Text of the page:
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In Toronto, condos are your best bet

Toronto skyline at dusk.

Despite rising home prices, more Canadians are determined to buy a home than last year, when prices weren’t as astronomical.

But according to Point2 Homes’ 2021 Homebuyer Survey, that doesn’t mean there isn’t growing consternation among prospective buyers. While 51% of respondents reported no worries buying, 44% said they’re unsure of when they would be able to purchase in light of dwindling inventory and surging prices. Thirty-eight percent of respondents said they’re determined to buy as soon as possible.

“By the time I save up enough for a down payment, the overall costs rise up beyond my reach,” said one survey respondent. “It’s a constant game of cat and mouse.”

However, there are ways to navigate the housing market and, specifically, skirt paying exorbitant costs. Using Toronto, Canada’s second most expensive city for housing, Bosley Real Estate broker Davelle Morrison says it would be instructive for buyers, first-timers or otherwise, to study the different segments of housing and submarkets. Condos, for example, are their best bet in Toronto, and depending on the neighbourhood, the price points can become even more affordable.

“I’d send them to the condominium market, absolutely,” Morrison told CREW. “People talk about the lack of affordability in the Toronto housing market because they look at the average price of a Toronto house, but a first-time buyer doesn’t buy a house right away; they start on the first step of the housing ladder with a condo, then it appreciates and you buy a small house, then a larger house. You don’t become CEO on your first day of work; you have to work for it, and it’s the same thing with the property ladder.”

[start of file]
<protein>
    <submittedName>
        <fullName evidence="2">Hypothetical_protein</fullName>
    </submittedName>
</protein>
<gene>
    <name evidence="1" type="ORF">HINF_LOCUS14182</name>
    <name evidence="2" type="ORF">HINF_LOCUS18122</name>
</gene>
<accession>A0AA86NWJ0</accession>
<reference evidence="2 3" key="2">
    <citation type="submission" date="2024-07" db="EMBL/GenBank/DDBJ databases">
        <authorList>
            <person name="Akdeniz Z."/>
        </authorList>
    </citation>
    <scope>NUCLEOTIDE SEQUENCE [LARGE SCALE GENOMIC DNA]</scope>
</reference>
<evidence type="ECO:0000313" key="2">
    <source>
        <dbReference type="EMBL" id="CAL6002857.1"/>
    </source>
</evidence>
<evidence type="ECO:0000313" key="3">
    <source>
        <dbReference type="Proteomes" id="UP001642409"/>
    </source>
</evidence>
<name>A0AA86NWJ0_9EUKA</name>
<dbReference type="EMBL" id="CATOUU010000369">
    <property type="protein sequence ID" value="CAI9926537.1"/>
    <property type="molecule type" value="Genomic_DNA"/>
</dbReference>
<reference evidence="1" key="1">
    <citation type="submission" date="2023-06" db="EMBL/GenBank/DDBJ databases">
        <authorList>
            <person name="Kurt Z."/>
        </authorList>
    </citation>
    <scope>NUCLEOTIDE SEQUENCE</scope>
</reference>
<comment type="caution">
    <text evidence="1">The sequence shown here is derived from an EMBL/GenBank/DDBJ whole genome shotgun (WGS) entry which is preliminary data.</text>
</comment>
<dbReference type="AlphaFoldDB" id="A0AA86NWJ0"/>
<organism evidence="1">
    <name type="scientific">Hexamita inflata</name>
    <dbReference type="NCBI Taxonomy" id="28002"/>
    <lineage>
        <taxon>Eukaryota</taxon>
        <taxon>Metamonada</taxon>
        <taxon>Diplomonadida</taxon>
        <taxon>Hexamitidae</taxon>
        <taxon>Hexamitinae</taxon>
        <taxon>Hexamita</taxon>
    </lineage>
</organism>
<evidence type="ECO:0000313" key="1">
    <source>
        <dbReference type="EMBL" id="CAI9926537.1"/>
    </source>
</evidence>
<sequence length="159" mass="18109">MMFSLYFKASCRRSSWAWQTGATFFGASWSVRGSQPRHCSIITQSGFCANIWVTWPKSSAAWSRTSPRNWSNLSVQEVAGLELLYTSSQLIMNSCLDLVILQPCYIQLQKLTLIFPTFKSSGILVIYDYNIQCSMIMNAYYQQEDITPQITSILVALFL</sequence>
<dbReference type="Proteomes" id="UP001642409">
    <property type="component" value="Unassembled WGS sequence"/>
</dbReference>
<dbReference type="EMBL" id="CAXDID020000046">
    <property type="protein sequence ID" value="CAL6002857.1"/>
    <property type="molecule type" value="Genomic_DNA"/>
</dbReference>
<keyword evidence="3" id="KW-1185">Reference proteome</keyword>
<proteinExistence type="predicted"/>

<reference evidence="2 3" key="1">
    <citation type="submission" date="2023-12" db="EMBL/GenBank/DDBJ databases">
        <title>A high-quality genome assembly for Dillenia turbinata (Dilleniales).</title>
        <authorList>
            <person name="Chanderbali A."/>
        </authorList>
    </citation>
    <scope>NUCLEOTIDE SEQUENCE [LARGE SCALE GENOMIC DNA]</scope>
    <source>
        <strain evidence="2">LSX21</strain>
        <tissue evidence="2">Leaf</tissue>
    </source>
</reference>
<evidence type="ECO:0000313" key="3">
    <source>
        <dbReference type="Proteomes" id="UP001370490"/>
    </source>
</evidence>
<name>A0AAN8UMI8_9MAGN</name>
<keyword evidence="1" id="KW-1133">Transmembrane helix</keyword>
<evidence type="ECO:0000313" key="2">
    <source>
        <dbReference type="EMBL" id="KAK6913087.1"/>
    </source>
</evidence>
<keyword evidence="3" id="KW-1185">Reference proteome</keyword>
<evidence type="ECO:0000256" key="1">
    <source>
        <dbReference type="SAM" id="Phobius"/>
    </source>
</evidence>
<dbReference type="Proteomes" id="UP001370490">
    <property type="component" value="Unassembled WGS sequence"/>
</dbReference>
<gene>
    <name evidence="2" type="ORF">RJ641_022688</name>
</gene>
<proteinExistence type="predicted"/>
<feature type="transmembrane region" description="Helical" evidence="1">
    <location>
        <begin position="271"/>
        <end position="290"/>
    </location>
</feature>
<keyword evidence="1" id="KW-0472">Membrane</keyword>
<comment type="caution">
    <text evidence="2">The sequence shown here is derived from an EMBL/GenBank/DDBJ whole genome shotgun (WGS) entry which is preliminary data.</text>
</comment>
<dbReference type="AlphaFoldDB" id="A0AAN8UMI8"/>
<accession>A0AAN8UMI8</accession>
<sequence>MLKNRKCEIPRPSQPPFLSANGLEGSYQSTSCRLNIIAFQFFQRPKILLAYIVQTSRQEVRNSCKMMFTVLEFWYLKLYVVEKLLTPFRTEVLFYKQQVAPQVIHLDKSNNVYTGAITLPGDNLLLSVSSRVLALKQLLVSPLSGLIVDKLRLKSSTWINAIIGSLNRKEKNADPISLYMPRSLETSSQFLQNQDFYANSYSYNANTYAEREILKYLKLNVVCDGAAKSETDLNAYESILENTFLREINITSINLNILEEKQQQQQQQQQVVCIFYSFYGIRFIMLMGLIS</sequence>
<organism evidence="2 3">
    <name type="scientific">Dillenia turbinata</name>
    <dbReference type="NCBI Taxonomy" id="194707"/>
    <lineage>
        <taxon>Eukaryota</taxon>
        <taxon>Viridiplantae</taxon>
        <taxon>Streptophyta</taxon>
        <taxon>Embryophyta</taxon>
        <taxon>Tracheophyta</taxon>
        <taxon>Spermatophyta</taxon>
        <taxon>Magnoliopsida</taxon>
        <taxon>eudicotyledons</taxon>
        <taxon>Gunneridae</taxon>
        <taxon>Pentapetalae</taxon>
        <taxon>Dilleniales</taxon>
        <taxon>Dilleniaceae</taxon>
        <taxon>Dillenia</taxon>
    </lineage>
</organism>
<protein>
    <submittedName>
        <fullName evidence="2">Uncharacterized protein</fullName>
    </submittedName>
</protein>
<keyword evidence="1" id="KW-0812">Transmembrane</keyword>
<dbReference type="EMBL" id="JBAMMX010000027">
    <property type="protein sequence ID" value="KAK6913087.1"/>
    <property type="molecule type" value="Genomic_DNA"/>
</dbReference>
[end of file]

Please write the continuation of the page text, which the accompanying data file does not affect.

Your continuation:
Point2 Homes’ survey also determined 14% of buyers were planning on buying a home within the next six months, down from 31% in 2020, while the percentage of undecided buyers increased to 44% this year from 27% last year.

According to the data for May, the average price of a GTA condo sold for an average of $682,280, which is still not out of reach on a dual household income, even with the B-20 mortgage stress test amendment, which came into effect June 1, raising the qualifying rate from 4.79% to 5.25%.

Using a $600,000 mortgage at 5.25% or 200 basis points—whichever is higher—a borrowing couple would need to show a combined income of $125,000.

“The increase in OSFI’s [Office of the Superintendent of Financial Institutions] stress test from 4.79% to 5.25% is a margin of only 46 basis points compared to the original 2017 introduction of the stress test that required an additional 200 basis points to qualify—which will only have a marginal impact on borrower affordability or marketing cooling,” said Laura Martin, COO of Matrix Mortgage Global.

About the Author

Neil Sharma is the Editor-In-Chief of Canadian Real Estate Wealth and Real Estate Professional. As a journalist, he has covered Canada’s housing market for the Toronto Star, Toronto Sun, National Post, and other publications, specializing in everything from market trends to mortgage and investment advice. He can be reached at neil@crewmedia.ca.

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